A Grand Idea For North Dakota’s Legacy Fund

Self perpetuation fund

One of the chores North Dakota’s leaders are tasked with is what to do with the state’s Legacy Fund. Per a constitutional amendment approved by voters in 2010, since June of 2011 30% of the state’s oil/gas production/extraction taxes have been deposited in the fund.

The fund’s balance has soared past $700,000,000, putting it on track to far exceed the $860 million balance that was projected by June of 2013, and will soon be measured in the billions of dollars.

The question now is, what does the state do with all this money? We’ve locked it away, and provided strict guidelines for accessing it, but now what?

So far the fund has been invested very conservatively. An Associated Press report in May of last year noted that the fund was earning just 2.5% from investments mostly in short-term government bonds. But at some point, state leaders are going to be expected to do more with this money.

I can report to you that there is one idea that will be before this legislature that could allow the Legacy Fund truly live up to it’s name.

Here are the broad strokes:

The Legacy Fund would be used to invest in North Dakota by securing bonds issued to the state and local governments for infrastructure projects. Right now, a lot of the infrastructure the state is building is being paid for up-front with tax revenues. This might make sense, most of us believe that avoiding debt is a positive, but anyone familiar with how a large business operates knows that there are advantages to financing large expenditures. Ask a rich person why they carry a home mortgage when they could have just bought it outright, and they’ll probably tell you that they got the interest rate they’re paying on the loan is lower than the return on investment they’re getting from putting that money which would have gone to the home purchase to work.

The Legacy Fund could work the same way for North Dakota. By bonding infrastructure through the Legacy Fund, the state could use the money saved in other ways. Such as for another sort of investment in the state’s future, tax relief.

If the state isn’t paying for all infrastructure projects up front, that means more revenues available in the near term for tax reductions. Rep. Scott Louser’s idea for a two-year suspension of the personal income tax is one idea. Lowering the state sales tax might be another idea.

But the investment in North Dakota would be two-fold. What better investment could the Legacy Fund possibly make than investing in our own state? What better use could there be for the Legacy Fund than to build a true legacy of infrastructure to facilitate the expansion of our state’s population and economy? What’s more, we’d be doing it in a way that also clears the path for tax relief by diminishing the up-front costs of that build out.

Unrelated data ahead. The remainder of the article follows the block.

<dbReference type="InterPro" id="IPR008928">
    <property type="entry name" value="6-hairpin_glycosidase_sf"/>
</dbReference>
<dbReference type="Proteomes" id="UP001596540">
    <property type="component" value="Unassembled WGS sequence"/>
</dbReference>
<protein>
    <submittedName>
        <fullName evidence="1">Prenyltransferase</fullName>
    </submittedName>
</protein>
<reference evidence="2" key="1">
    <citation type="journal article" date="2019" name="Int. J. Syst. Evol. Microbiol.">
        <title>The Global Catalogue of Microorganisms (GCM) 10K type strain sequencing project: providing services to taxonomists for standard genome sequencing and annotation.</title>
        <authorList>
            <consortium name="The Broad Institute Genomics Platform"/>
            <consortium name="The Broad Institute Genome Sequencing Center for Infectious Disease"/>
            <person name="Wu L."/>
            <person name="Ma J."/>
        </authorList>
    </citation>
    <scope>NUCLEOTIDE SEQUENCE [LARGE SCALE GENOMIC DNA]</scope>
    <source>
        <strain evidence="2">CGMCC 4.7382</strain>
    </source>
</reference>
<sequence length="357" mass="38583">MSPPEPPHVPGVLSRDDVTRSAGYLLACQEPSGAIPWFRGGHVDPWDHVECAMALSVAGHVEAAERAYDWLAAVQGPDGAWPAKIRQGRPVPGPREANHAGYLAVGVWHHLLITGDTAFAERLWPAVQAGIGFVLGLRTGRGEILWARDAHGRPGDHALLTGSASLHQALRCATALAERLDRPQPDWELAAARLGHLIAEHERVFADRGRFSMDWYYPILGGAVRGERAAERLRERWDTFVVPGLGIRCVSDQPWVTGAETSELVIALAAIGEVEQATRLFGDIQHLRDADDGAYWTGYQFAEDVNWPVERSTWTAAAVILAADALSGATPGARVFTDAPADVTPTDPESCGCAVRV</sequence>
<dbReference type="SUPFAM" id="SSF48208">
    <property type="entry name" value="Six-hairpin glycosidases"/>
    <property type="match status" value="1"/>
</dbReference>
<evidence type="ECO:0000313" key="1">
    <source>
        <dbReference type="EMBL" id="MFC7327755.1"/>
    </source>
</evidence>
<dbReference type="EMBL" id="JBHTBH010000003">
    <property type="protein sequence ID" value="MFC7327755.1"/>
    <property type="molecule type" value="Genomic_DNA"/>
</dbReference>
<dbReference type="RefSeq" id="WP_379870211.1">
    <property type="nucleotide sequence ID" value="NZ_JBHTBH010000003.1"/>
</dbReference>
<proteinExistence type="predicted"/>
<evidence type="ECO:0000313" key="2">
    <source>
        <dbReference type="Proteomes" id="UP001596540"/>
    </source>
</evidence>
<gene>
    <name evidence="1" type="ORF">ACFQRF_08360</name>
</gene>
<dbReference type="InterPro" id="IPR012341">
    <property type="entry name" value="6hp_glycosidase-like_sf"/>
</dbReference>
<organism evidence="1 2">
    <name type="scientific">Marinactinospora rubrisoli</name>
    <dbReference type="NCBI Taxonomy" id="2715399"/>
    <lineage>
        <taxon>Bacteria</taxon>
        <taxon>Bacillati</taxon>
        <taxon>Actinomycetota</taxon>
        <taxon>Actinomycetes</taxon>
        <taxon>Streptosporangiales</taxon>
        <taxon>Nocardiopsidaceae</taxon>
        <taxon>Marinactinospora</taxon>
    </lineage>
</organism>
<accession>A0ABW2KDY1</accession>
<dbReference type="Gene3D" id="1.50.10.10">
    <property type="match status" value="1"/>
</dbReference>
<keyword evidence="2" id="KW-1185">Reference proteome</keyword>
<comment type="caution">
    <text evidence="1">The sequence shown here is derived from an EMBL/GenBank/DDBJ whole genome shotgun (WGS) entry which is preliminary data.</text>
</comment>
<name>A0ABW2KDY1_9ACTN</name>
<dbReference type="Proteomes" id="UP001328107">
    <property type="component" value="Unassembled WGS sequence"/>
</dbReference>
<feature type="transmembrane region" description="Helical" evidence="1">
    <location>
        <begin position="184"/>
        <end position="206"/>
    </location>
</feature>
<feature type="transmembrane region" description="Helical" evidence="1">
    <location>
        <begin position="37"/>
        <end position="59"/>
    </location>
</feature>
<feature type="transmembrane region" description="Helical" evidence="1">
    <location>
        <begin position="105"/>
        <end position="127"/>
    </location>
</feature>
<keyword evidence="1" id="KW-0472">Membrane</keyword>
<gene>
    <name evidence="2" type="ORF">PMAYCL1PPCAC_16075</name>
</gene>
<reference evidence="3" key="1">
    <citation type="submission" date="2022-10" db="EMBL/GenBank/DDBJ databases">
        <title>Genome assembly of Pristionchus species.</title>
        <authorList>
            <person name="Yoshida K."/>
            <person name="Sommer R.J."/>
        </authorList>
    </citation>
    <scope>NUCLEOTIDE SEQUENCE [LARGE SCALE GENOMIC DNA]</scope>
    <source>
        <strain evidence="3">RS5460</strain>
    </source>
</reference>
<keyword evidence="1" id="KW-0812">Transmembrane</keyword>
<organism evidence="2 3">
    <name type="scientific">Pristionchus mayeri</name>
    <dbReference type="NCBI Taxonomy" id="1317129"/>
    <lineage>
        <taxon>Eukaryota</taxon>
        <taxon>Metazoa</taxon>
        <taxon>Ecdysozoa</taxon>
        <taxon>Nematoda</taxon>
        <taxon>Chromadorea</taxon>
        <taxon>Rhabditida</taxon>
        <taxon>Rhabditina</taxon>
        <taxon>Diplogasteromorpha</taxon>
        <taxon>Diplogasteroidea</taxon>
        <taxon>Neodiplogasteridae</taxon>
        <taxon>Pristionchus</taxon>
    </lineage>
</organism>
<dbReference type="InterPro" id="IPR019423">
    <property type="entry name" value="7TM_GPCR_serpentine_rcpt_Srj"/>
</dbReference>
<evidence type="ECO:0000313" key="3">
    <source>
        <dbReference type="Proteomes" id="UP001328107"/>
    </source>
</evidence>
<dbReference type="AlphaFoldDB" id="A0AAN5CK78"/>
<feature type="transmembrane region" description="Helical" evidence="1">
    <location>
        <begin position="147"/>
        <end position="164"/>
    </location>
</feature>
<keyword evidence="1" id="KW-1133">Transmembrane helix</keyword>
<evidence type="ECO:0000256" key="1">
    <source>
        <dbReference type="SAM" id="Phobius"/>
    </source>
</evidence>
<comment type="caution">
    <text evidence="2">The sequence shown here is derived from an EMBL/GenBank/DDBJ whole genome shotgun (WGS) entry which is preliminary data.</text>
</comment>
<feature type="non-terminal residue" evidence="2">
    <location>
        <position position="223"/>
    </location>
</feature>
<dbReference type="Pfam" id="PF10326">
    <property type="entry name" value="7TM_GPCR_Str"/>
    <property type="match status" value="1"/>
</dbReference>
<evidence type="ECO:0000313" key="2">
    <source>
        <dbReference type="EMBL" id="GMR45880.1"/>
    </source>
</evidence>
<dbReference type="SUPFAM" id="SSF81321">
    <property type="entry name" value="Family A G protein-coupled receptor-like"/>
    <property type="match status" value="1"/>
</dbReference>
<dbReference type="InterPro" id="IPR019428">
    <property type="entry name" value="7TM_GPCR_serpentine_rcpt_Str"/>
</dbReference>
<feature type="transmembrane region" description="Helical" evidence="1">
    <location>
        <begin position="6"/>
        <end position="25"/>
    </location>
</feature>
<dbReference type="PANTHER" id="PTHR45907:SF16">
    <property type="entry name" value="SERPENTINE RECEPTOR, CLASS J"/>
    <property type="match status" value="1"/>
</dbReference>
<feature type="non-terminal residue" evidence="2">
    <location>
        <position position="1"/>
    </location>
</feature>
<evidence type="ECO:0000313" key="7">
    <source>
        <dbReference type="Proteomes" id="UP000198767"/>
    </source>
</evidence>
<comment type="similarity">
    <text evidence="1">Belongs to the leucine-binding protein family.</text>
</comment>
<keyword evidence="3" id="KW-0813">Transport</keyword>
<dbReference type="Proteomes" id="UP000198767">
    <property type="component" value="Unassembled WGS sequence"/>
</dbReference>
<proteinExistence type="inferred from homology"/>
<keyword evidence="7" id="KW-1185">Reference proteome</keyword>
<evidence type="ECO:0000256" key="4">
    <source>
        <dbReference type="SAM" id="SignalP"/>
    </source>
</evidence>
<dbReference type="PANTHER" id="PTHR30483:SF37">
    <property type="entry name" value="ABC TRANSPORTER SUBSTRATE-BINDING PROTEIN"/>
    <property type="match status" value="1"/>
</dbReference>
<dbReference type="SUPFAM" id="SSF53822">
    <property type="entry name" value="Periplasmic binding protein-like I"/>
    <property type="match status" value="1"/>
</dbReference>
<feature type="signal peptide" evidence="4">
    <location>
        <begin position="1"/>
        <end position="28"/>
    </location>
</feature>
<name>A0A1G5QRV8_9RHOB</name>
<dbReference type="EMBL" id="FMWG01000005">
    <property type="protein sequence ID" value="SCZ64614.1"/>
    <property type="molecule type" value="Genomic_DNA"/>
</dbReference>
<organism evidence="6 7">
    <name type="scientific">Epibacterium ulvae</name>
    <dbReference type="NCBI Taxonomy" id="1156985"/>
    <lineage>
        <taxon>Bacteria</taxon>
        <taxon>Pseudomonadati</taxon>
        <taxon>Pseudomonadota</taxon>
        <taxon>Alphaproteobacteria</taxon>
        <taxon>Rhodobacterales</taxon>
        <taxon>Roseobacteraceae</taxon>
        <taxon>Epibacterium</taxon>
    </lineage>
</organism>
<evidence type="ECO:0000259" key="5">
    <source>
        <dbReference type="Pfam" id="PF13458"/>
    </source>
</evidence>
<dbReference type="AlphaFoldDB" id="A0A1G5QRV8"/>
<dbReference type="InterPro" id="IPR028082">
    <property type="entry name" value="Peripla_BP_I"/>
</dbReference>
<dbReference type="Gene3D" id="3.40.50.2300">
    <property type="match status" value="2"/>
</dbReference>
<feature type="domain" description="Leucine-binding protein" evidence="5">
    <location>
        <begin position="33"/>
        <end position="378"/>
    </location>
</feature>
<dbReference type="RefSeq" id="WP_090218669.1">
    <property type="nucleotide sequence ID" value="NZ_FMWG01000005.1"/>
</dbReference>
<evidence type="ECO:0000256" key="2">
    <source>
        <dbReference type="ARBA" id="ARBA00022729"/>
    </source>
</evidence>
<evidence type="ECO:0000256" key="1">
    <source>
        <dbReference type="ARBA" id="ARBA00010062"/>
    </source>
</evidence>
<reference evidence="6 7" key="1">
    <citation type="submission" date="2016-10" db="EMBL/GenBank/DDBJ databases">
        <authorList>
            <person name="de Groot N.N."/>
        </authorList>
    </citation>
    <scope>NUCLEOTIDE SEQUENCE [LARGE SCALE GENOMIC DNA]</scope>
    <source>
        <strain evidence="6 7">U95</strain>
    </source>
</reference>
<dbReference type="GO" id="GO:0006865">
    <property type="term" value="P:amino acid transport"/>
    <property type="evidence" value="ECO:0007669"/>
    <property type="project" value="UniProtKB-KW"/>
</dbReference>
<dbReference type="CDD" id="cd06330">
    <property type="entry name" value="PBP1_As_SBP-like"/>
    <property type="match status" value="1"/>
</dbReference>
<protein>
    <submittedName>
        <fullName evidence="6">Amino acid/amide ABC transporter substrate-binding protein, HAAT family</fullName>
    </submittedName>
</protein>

There are other advantages to this plan too. The state would essentially be doing its own financing. Meaning that if something happened which would make it difficult for a local government to pay back its bonds, such as flooding or other natural disasters, the state could help by modifying the terms of the bond.

There is no doubt that we are living in special times in this state. It is rare that a state has the opportunity to both invest in infrastructure and lighten the burden of taxation. Why not avail ourselves of that opportunity when we have the chance?

Again, there will be legislation before the legislation to put this in motion. You’ll be hearing more about this in the future, and there will be much debate about the specifics, but for now take this idea to heart. It’s a good one.

It’s what is right for North Dakota.

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Rob Port is the editor of SayAnythingBlog.com. In 2011 he was a finalist for the Watch Dog of the Year from the Sam Adams Alliance and winner of the Americans For Prosperity Award for Online Excellence. In 2013 the Washington Post named SAB one of the nation's top state-based political blogs, and named Rob one of the state's best political reporters. He writes a weekly column for several North Dakota newspapers, and also serves as a policy fellow for the North Dakota Policy Council.

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